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Our analysts -- Dan Szymborski, Chad Dotson and David Schoenfield -- take a look at the top storylines in the Pirates-Reds series, a battle between the NL Central's top two teams.
Dan Szymborski (@DSzymborski ), ESPN Insider: McCutchen's certainly the favorite at this point. David Wright has a solid argument for deserving the MVP as well, but voters don't tend to like to cast ballots for candidates from losing teams and the Mets' fade probably keeps him out of the picture. McCutchen already has 50 more plate appearances than Votto, and with the latter's return not yet set in stone, that number's going to get bigger. As great a player as Votto has become, he's likely to be penalized for being on the shelf during Cincy's recent run, arguably the crucial moment in the divisional race.
|A season after batting just .259, Andrew McCutchen is the majors' leading hitter at .373.|
Chad Dotson (@dotsonc ), Redleg Nation: Probably, but with two months remaining, and with Votto on the verge of returning to the lineup, I wouldn't bet the ranch just yet. McCutchen is having an undeniably great season: .373/.432/.632, 22 homers, 66 RBIs, 5.7 WAR. Of course, Votto's numbers (.342/.465/.604) aren't too shabby, either, and you'll go broke betting against Cincinnati's unofficial captain. It may ultimately come down to which team actually wins the NL Central; if the Pirates win, McCutchen will start looking like an easy choice for MVP.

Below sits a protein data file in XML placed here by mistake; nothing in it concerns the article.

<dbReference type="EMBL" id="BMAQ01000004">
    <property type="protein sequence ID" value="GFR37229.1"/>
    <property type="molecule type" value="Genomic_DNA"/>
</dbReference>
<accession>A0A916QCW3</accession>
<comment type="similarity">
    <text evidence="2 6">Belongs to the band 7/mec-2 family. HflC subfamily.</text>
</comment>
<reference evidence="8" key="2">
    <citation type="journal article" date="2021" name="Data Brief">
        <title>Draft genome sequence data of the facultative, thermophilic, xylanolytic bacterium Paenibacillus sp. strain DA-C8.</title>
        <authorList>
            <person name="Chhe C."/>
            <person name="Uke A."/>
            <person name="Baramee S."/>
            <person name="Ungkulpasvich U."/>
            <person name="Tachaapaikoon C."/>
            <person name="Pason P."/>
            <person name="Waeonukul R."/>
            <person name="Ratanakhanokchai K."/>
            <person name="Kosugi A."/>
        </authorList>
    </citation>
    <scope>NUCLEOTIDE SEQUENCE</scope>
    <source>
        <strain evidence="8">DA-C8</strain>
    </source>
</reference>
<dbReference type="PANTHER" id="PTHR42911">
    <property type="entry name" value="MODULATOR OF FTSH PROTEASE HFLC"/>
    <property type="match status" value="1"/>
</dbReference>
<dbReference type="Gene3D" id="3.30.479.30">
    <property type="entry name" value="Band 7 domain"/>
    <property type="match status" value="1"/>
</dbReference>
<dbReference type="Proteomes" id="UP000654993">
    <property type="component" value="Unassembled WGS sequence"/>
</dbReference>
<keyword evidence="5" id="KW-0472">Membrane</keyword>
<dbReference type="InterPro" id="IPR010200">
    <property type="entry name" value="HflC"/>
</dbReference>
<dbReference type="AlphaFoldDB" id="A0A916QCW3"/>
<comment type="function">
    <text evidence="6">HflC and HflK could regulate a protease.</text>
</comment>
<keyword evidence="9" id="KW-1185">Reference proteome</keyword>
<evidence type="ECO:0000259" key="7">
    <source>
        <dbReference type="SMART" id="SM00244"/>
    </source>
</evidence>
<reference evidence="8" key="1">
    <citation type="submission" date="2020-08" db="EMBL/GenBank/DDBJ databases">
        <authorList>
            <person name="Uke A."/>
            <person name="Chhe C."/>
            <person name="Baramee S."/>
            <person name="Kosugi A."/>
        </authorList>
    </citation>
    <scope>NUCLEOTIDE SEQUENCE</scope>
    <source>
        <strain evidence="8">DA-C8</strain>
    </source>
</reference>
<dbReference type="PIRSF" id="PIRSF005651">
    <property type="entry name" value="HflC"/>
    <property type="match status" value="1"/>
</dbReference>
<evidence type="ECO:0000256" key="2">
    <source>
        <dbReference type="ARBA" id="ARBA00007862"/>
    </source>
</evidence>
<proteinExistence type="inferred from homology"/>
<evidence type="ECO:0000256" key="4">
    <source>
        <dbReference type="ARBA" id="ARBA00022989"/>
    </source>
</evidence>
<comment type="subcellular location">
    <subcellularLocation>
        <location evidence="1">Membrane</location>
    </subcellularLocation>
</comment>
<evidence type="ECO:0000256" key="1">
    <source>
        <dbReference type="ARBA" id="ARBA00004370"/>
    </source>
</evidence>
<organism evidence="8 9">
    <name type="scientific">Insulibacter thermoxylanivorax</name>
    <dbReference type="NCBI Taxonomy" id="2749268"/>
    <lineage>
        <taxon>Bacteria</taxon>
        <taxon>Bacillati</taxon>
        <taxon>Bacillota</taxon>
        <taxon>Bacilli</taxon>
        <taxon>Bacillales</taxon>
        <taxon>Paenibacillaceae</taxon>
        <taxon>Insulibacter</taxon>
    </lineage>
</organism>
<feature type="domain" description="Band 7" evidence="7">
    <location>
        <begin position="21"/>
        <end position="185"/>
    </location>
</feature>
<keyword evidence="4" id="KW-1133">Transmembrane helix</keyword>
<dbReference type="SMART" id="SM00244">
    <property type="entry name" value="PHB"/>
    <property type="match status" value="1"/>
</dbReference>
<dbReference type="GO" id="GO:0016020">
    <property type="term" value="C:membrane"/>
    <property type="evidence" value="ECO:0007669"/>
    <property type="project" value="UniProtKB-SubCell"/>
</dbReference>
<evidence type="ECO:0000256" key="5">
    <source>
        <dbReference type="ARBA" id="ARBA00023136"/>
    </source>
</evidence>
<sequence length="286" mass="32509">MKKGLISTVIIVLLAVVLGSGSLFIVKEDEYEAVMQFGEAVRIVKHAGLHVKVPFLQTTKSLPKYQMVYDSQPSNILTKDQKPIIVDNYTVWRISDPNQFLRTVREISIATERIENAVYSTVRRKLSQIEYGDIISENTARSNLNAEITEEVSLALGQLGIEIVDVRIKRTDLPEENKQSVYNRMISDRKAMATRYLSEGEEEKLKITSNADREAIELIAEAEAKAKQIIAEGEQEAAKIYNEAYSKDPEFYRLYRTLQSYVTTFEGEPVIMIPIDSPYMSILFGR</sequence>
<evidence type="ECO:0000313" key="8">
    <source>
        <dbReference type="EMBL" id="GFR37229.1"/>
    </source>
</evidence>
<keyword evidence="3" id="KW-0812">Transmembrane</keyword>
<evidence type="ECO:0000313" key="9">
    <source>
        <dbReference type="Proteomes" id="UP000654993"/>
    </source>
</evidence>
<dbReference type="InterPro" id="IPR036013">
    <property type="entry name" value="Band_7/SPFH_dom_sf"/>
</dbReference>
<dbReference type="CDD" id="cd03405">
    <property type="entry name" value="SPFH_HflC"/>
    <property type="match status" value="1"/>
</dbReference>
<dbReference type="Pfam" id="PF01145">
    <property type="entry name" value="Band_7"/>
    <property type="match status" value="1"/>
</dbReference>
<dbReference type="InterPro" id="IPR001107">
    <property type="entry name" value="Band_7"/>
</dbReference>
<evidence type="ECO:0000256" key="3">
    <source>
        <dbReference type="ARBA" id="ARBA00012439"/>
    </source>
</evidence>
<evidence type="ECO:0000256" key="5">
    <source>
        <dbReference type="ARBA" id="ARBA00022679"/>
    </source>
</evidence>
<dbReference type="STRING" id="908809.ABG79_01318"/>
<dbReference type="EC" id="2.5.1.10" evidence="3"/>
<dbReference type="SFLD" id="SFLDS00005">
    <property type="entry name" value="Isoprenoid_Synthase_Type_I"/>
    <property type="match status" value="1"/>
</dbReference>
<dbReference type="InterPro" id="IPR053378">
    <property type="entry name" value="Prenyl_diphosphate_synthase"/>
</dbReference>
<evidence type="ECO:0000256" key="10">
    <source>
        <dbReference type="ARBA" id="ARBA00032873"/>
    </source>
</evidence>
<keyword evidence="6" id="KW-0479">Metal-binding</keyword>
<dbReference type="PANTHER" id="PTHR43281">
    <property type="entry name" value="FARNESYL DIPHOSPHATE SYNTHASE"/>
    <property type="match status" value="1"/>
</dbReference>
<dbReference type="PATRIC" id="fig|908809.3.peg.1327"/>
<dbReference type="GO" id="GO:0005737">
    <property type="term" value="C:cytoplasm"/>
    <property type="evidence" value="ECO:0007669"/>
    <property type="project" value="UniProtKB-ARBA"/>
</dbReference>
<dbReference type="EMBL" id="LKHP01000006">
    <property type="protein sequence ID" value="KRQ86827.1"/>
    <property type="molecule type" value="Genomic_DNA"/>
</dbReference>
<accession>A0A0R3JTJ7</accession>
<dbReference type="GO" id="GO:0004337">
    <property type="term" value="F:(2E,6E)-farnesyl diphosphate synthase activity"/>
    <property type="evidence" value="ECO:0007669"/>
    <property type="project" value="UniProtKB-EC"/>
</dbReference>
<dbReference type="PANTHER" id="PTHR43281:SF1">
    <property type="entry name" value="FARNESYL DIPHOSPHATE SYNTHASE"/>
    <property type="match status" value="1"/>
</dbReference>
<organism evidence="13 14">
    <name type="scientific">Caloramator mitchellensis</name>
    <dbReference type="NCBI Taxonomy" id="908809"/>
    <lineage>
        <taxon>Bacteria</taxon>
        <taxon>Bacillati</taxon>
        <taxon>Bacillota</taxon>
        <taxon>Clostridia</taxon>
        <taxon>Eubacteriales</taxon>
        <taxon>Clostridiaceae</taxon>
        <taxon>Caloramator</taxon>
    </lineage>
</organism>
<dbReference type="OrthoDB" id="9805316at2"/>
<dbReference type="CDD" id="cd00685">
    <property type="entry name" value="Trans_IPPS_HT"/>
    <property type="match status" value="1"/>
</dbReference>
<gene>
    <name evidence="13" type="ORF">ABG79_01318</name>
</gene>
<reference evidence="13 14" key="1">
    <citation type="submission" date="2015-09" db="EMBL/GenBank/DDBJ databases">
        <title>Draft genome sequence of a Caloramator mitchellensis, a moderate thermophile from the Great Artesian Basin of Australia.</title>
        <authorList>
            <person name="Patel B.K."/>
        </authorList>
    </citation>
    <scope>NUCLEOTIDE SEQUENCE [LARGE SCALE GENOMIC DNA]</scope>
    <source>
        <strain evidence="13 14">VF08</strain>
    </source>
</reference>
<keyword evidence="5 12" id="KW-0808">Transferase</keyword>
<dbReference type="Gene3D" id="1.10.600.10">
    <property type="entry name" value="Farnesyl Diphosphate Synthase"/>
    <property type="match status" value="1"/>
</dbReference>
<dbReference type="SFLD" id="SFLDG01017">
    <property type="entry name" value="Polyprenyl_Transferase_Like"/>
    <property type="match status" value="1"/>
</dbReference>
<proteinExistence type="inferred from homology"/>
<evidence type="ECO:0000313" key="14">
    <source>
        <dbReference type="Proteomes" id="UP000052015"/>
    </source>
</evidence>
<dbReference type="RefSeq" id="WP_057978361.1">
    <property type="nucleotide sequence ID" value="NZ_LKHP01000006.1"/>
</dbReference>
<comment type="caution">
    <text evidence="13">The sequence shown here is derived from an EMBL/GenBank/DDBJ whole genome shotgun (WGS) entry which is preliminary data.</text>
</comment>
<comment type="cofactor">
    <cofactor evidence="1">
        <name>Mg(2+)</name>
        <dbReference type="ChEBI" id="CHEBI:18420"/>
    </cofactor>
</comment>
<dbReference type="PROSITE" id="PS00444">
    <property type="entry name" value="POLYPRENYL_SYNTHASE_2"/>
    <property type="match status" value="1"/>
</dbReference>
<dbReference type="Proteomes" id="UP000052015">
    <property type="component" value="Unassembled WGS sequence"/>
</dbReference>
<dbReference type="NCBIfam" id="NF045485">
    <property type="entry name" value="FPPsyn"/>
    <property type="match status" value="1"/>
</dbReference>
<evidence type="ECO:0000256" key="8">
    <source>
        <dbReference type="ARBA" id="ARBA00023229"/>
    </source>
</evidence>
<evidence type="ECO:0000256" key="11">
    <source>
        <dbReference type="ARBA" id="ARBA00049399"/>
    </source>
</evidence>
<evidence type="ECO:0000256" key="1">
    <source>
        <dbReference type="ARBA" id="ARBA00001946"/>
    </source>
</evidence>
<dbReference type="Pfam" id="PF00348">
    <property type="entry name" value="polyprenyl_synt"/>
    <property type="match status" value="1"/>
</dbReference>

David Schoenfield (@dschoenfield ), SweetSpot: McCutchen would likely be the unanimous choice right now, that's how good he's been. Ryan Braun has monster numbers, but the Brewers aren't contenders so he won't win. One possible contender if McCutchen slows down and the Cardinals pass the Pirates for a playoff spot is Matt Holliday. But it's McCutchen's award to lose right now.
Szymborski: Mat Latos. Johnny Cueto has been sterling at the top of the rotation, but the rest of the rotation has generally been adequate rather than sterling. Since a lousy April, Latos' ERA is 3.65 and he gives the Reds a second pitcher that can threaten an ace-type start at any time. That extra bit of excellence in the rotation will help the Reds hold off the Pirates and any 2011-type miracles from the Cardinals.
Dotson: McCutchen is, by far, the most important player, but I'll say Jay Bruce. Cincinnati's rotation has been great, and the bullpen spectacular. The offense, however, has been sputtering along without much help from Bruce. He has been adequate at the plate (.247/.329/.499, 21 homers, 56 RBIs), but you can't expect Ryan Ludwick and Todd Frazier to continue shouldering the burden. It's time for Bruce to get on one of his patented hot streaks.
Schoenfield: I'm going with McCutchen's Pittsburgh teammate, James McDonald. The ace of the Pirates staff in the first half, McDonald has an 8.71 ERA in four starts since the All-Star break. With Erik Bedard also struggling, the Pirates rotation may have their fans feeling a little nervous.
Szymborski: The best chances for the Pirates involve some stumbling by the Reds, most likely due to an injury to Cueto, Latos, or a significant injury-related setback for Votto. Knock off Cueto or Latos and the rotation looks a bit shaky -- despite solid seasons by Homer Bailey, Bronson Arroyo and Mike Leake, all three have the potential to implode at any time.
Dotson: Someone has to help McCutchen offensively. Pittsburgh's run differential is plus-36; every team with a better record than the Bucs has a run differential that is at least double that number. The Pirates have been walking a very fine line, and you can't blame the pitching. Then again, maybe all the Pirates need is for the Reds to stop winning games at such an otherworldly pace (20 wins in 23 games, 13 of their last 14).
Schoenfield: As good as Cincinnati's bullpen is, Pittsburgh's best hopes lie in the Reds' rotation falling apart. Bronson Arroyo and Mike Leake, in particular, appear to be candidates for potential slides down the stretch (both have lower strikeout rates of late). If they struggle, the Pirates have a chance.